Across Continents

Ken's Blog

Shades of the Eighties

January 8th, 2012

In the corner a small television. Mexican news channel. Police manning a road block, their faces obscured by balaclavas, despite the obvious heat. I joked to the woman on the adjacent table that this must surely be a profession as accident prone as being an Iranian nuclear scientist. Quickly adding I meant those working on their peaceful weapons programme. The sort who seem – not infrequently – to fall victim to drive-by shootings or other unfortunate events. She smiled.

These supposedly random events, I suggested, were a fine alternative to well.. thermonuclear war. Got my vote I said. Grinning. And the Iranians were raising the stakes. Threatening to close off the Straits of Hormuz. Block a sizeable chunk of the West’s oil supply. Shades of the Eighties. The Tanker War. She looked bemused. Left wondering how good a grasp of English she had.

I’d stopped in a small Mexican cafe in Cedar Creek. Small intersection town thirty or so miles east of Austin. Few houses, gas station and a bright white wooden Methodist church. I’d left the city three hours earlier, waved off by fellow cyclist Francis. He’d suggested various routes towards Bastrop, my destination for the night. I’d declined, citing I preferred to stick with what was on my strip map. Retracing my steps from the hostel back to 7th Avenue.

A largely uneventful journey. Brief coffee stop under what quickly transpired to be the busy flight path of Austin’s international airport. And a driver who’s behaviour I found as baffling as it was bizarre. Ample room to pass me on the quiet two-lane highway, not least because I was riding in the adjacent cycle lane. But instead she chose to sit in my port quarter. Pressing on the horn. Presumably wanting me to move still further over. Simply couldn’t oblige. It’d be rewarding stupidity. Which I never did. Ran contrary to Darwin’s Theory of Natural Selection.

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Austin-tacious

January 8th, 2012

Austin had been all I’d hoped it would be. For Christmas that is. I’d arrived late on Christmas Eve, cold and wet. A reservation that’d slowly crept right a few days. The hostel had been very accommodating, but I feared they thought I might never actually turn up. Bit like the navigator in The Ascent of Rum Doodle.

There’d been the usual collection of characters you oft find in travellers hostels the world over. I say that with especial confidence now. Youthful individuals, vibrant. A few yet to refine their social skills. Older types. Usually more seasoned. Stoic. Odd one who aspires to earlier times. All very middle class.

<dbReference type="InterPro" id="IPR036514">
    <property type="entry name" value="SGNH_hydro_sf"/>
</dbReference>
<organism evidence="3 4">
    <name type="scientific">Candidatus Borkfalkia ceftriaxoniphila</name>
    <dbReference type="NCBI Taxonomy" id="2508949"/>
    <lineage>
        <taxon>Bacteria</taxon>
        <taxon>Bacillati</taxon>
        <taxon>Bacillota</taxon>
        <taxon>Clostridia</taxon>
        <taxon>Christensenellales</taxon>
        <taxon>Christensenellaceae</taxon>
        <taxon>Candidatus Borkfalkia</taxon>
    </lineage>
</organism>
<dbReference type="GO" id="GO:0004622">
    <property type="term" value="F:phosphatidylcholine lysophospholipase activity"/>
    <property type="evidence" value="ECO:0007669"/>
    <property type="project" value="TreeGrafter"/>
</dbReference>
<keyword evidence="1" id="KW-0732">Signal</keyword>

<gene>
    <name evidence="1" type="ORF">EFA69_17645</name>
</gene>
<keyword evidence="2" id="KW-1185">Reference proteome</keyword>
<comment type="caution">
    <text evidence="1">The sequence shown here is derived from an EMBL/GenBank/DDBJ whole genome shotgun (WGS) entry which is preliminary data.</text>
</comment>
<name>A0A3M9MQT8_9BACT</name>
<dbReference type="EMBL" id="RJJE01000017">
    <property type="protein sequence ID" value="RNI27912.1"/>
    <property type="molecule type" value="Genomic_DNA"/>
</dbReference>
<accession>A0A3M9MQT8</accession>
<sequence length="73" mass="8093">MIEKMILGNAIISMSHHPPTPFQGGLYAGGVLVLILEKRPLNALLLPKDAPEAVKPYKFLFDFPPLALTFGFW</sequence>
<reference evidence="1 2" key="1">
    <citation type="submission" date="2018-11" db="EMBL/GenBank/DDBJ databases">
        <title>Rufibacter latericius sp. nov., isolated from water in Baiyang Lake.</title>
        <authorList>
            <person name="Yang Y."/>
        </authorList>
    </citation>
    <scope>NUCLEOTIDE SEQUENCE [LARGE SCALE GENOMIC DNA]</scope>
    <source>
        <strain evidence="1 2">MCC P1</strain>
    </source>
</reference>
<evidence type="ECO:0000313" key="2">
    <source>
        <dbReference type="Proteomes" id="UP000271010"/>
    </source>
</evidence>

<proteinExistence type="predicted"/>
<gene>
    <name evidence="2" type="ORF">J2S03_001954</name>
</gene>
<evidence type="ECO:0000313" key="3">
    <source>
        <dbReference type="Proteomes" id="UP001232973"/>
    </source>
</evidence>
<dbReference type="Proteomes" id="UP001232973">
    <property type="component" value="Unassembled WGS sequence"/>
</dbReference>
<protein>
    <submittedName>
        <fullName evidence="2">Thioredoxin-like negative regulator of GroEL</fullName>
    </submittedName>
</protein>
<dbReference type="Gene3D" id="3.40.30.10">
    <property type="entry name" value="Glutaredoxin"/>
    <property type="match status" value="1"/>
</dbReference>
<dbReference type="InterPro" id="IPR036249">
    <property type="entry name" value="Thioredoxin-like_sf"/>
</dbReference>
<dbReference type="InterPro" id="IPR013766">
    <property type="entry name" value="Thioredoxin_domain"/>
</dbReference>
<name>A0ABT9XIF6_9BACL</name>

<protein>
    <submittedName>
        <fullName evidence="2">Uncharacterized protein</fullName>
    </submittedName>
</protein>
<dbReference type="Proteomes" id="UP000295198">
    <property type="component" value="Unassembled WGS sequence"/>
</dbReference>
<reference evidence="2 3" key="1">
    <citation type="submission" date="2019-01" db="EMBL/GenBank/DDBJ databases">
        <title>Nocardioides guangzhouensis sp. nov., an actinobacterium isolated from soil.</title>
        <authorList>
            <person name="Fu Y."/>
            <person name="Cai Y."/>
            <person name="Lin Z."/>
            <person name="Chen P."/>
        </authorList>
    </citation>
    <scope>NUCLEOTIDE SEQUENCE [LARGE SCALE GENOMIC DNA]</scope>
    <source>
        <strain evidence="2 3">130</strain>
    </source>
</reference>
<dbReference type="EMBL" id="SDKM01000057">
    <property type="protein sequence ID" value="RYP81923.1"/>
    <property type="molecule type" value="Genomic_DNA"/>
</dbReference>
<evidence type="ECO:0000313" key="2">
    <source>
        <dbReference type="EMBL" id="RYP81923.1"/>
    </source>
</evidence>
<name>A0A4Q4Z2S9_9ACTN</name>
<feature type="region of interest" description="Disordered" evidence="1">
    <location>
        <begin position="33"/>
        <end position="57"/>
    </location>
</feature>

Spending much of my life outdoors, I’d found inside to have an attraction all of its own. Cities per se rarely inspire, preferring the smaller places. Exceptions of course. San Francisco for example. And there’d been plenty to do around the hostel before my return to the road.

Finding comfort in doing stuff – a warming sense of accomplishment – I’d joined a few local volunteers help prepare Christmas Dinner in the hostel kitchen. Stacks of calls on Skype to family and friends to wish all a festive greeting. Catching up on the blog. Eager to keep the writing fresh. Perhaps a bit more edgy.

And giving my trusty steed a quick overhaul – just enough to keep her running smoothly until I reach the Florida coast in about fifteen hundred miles or so. If it ain’t broken don’t fix it…. Hard lesson to learn. And a realisation that this’d be the last decent service I’d be doing before arriving back in the UK.

And I was about to start the final push. Complete my traverse of North America, from top left – Alaska – to bottom right – Florida. Over six thousand miles. Fourth continent. Still leaving me a few hundred back in the UK to bring cycling solo around the world to a conclusion. But I was already beginning to smell the coffee. Putting out tentative feelers for what I might do next. The transition back into more conventional living.

I’d made a little list, as I often did, of things to mull over in the saddle. Some straightforward stuff. Amusing statistics from the last few years. Memorable moments. For better or for worse. That sort of thing. And more challenging questions. What had I really learnt. There’d not quite been any Road to Damascus encounters but I’d certainly a few changed perspectives. For one thing, the World is now a much smaller place.

But if I was ever to get too engrossed in self-analysis, a trip to the local supermarket is often a good cure-all. I’d wandered up to the local ’H-E-B Plus’. Intrigued to see a vagrant decline the offer of some small change from a few passing shoppers. Just when you think you’ve seen most things…. Time now to go and sew one of my boots back together. Been waiting for it to dry out…

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Batteries included

January 7th, 2012

Late forties. Maybe early fifties. Fellow cyclist also heading for Florida, albeit a far lesser pace than mine. Funding his travels by buying up used watch batteries from shops and then selling them on to a dealer. Presumably, I thought, to extract the silver or other precious metals from them. But I was reluctant to enquire further. He’d offered to show me the ropes and I’d already struggled to decline without offending.

He was staying in the dorm next to mine in a travellers hostel in Austin, Texas. Friendly enough, he’d invited me to join him at a local church on Christmas Day. I’d declined. Once more. There was dinner to prepare, I’d explained apologetically.